Scales of Justice. Done. Gavel. Done: Avoiding a Cliché Law Firm Logo

After visiting enough law firm websites or getting enough business cards from other attorneys, you tend to notice the patterns. Everyone seems to have nearly the same logo, featuring either the Scales of Justice or, occasionally, a gavel.

Why is this cliché the norm? Mainly, it’s recognizable. This is not a bad thing. The scales of justice are like the law equivalent of what the red cross symbol is to first aid. Say you’re at a cocktail party and you give out your card to another guest. The other guest notices the Scales of Justice on the card and will recognize almost immediately that you are a lawyer.

Law Firm logos usually incorporate a gavel or scales of justice. It is cliche but common.

The Scales of Justice are symbolic. They suggest to the viewer that this attorney believes in justice and the U.S. legal system. The imagery evokes an aura of integrity, suggesting that the attorney will act within the bounds of the justice system and fight for the client’s interests.

But, the Scales of Justice are a tad plain on their own.

The scale of justice in black and white is plain and overdone for law firm website logos

I find though that a plain Scales of Justice logo on a website or business card without any flair or style tailored to the law firm’s design and color scheme is an eyesore. It’s so ubiquitous. Any client searching for a lawyer, going from website to website seeing the same logo over and over again is not going to view favorably a law firm website that seems to be another cookie-cutter law firm.

With a plain Scales of Justice image, your website just becomes another “pass” in the client’s mind when the client is perusing through a dozen law firm websites before selecting a lawyer.

There can be a balance with the Scales of Justice, though (pardon the pun). You can effectively integrate a Scales of Justice within your law firm’s logo while still being original and unique in your law firm logo.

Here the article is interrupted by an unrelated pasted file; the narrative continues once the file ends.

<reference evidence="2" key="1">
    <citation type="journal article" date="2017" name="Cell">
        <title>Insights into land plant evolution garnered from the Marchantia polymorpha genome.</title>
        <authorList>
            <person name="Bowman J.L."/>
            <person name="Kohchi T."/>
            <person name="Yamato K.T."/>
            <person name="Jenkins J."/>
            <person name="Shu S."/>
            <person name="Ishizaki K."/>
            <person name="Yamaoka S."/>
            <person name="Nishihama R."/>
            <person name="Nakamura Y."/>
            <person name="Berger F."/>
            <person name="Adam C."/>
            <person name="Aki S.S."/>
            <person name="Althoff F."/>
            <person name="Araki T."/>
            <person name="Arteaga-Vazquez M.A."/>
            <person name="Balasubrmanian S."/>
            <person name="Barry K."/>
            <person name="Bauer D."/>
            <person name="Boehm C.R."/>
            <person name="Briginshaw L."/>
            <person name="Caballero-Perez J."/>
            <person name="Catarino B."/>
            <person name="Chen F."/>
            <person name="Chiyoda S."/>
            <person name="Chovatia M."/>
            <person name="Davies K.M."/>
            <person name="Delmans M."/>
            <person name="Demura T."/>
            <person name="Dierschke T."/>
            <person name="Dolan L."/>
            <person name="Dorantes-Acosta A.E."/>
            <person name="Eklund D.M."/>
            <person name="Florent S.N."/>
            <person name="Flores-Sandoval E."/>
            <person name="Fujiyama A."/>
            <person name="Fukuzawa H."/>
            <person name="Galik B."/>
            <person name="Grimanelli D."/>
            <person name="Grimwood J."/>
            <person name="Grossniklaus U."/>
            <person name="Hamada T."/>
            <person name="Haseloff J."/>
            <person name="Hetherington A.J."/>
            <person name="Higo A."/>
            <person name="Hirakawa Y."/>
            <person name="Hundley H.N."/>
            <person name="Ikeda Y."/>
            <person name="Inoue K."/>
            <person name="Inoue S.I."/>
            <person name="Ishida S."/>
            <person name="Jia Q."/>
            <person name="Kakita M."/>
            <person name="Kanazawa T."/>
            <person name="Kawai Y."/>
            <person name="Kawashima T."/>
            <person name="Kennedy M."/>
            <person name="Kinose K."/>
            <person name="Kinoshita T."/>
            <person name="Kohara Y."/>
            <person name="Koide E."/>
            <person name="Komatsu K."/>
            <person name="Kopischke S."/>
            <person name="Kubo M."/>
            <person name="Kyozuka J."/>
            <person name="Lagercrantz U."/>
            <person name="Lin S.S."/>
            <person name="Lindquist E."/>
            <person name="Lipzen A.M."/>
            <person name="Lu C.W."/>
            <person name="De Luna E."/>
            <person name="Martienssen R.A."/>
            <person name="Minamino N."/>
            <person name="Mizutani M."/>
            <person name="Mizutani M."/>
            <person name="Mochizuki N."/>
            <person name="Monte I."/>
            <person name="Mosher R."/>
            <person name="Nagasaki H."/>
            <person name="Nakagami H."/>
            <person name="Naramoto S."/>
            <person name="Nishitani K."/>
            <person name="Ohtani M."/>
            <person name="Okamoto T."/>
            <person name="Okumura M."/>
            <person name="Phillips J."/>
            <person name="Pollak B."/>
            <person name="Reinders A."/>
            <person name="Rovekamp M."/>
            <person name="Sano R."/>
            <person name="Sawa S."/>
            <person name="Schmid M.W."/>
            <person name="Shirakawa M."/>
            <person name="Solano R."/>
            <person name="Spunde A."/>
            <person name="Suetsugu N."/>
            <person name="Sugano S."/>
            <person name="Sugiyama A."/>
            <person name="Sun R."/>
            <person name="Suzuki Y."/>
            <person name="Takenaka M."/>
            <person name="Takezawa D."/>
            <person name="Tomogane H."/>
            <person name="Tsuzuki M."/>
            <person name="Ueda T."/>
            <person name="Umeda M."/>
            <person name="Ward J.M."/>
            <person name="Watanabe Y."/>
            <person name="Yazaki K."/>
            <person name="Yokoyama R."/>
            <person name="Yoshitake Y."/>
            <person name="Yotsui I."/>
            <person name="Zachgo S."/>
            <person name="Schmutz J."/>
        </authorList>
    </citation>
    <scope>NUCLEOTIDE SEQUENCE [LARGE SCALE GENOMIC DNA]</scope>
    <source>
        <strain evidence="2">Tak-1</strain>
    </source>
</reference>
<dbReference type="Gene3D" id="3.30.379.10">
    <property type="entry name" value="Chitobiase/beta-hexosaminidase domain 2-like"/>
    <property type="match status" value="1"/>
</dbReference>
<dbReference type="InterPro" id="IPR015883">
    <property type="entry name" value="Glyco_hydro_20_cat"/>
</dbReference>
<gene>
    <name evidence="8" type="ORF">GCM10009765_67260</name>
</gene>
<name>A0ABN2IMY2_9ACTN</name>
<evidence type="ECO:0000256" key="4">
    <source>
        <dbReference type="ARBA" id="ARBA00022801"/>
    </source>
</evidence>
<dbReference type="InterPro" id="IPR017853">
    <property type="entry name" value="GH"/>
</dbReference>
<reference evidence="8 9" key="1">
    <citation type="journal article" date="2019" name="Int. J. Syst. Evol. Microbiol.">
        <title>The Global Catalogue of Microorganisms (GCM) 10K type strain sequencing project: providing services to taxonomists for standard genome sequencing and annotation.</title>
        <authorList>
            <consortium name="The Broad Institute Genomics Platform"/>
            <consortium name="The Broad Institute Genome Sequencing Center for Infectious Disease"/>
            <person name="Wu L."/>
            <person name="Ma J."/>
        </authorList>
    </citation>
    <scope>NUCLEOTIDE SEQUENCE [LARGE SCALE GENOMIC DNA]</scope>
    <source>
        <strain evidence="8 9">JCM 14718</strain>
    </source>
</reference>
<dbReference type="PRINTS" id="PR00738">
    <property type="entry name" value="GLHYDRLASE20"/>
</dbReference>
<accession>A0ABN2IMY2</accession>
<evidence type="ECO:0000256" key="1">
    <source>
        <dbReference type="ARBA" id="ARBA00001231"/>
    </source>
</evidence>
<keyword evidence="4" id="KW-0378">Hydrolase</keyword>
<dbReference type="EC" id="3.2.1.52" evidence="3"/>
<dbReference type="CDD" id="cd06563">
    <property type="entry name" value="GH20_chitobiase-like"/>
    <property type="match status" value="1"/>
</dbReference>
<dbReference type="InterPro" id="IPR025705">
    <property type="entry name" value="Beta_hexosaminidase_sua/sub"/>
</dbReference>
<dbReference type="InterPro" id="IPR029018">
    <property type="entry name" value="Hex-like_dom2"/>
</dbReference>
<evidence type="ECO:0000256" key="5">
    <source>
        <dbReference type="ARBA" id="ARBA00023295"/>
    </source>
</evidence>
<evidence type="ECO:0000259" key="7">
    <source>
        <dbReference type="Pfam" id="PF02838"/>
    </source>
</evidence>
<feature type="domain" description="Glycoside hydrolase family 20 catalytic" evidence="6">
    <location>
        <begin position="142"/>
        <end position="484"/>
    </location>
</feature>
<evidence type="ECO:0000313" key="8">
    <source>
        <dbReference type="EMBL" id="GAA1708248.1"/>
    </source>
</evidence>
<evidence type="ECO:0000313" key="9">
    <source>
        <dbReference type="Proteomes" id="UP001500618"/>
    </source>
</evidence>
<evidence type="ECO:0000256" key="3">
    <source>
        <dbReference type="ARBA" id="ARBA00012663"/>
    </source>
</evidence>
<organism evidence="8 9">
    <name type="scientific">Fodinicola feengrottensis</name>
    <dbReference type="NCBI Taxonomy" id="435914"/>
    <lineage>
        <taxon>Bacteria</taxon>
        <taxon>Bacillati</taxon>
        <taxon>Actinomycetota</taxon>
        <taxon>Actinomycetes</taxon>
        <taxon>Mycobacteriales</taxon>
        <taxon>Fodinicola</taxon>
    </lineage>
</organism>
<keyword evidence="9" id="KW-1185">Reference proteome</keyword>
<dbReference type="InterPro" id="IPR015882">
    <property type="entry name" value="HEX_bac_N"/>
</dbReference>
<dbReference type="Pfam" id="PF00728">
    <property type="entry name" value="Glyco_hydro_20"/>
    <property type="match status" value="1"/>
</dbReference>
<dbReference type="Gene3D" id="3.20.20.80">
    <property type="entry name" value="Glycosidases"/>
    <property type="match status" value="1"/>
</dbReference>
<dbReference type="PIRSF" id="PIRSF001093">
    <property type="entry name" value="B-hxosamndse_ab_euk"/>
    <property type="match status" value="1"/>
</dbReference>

While most law firm logos designed by professionals will undoubtedly be created in Photoshop (and I will go through this step-by-step in Photoshop), in case you run your own law firm and want to do it yourself and do not have access to Photoshop, I am going to show you how to make these edits in Office as well.

Here is a brief step-by-step guide to giving your Scales of Justice some flair:

Step 1: Match Your Color Scheme

Your website and law firm name should utilize a particular color scheme. Make sure that your logo follows that color scheme. Black and white is a no-no. What about gold? Gold is a common color for the scale image, so it should be permissible, right? No, unless your law firm’s color scheme involves gold.

Otherwise, you have a generic logo with a generic color, making it look like you did a Google search for “law firm scale,” copied an image, and made that your logo. It’s not original and makes your site forgettable.

 Tons of scales of justice images result when searching for a law firm logo in Google and other search engines

Step 2: Add Textures, Gradients, and Shadows to Create Depth

How can we make your law firm logo look like a 3D image rather than some Microsoft Office Clip Art? A few tips.

You can make your image seem multi-dimensional almost immediately by adding a drop shadow to it.

 In Photoshop, drop shadows are standard. Just go to blending tools and add a drop shadow. Done.

Doing it in Microsoft office is almost effortless. Insert your image. Go to the pictures tab. Add a drop shadow.

Add a drop shadow to a logo in Microsoft Word to create a 3D effect

Other suggestions: use a glass / reflection effect, giving your logo an Apple aesthetic.

Here is a Photoshop tutorial to achieving that reflection effect on your logo 

Step 3: Personalize It – Bring in Your Firm Name

Law firm logo including scales of justice and name of the firm

So now you have a tweaked Scales of Justice. It is now slightly different than any other law firm’s logo out there. But, there’s still more you can do.

To turn your image into a completely personalized logo, add your firm name (in color) in a font you choose to represent your firm. You may choose to use your firm name completely or an abbreviation.

You will want something professional, but not tried. Do not use any of these overused law style fonts: Cambria, Georgia, Times New Roman, Tahoma. They’ve all been done.

Last but not least, add depth to the text. Make the text multi-dimensional. Let the text interact with the scales image.

And there you have it, a logo for your law firm that tells the world you’re a lawyer, conveys professionalism, and creates a unique brand for your law firm. 

Andrew Cabasso
About the Author: Andrew Cabasso
Andrew Cabasso is an attorney and co-founder of JurisPage, an online marketing agency for law firms, now part of Uptime Legal. Andrew has given many lectures and CLEs on website design and Internet marketing to legal professionals. He is the author of Search Engine Optimization for Lawyers and The Complete Guide to Attorney PPC. Follow Andrew on LinkedIn, Google+, or Twitter.

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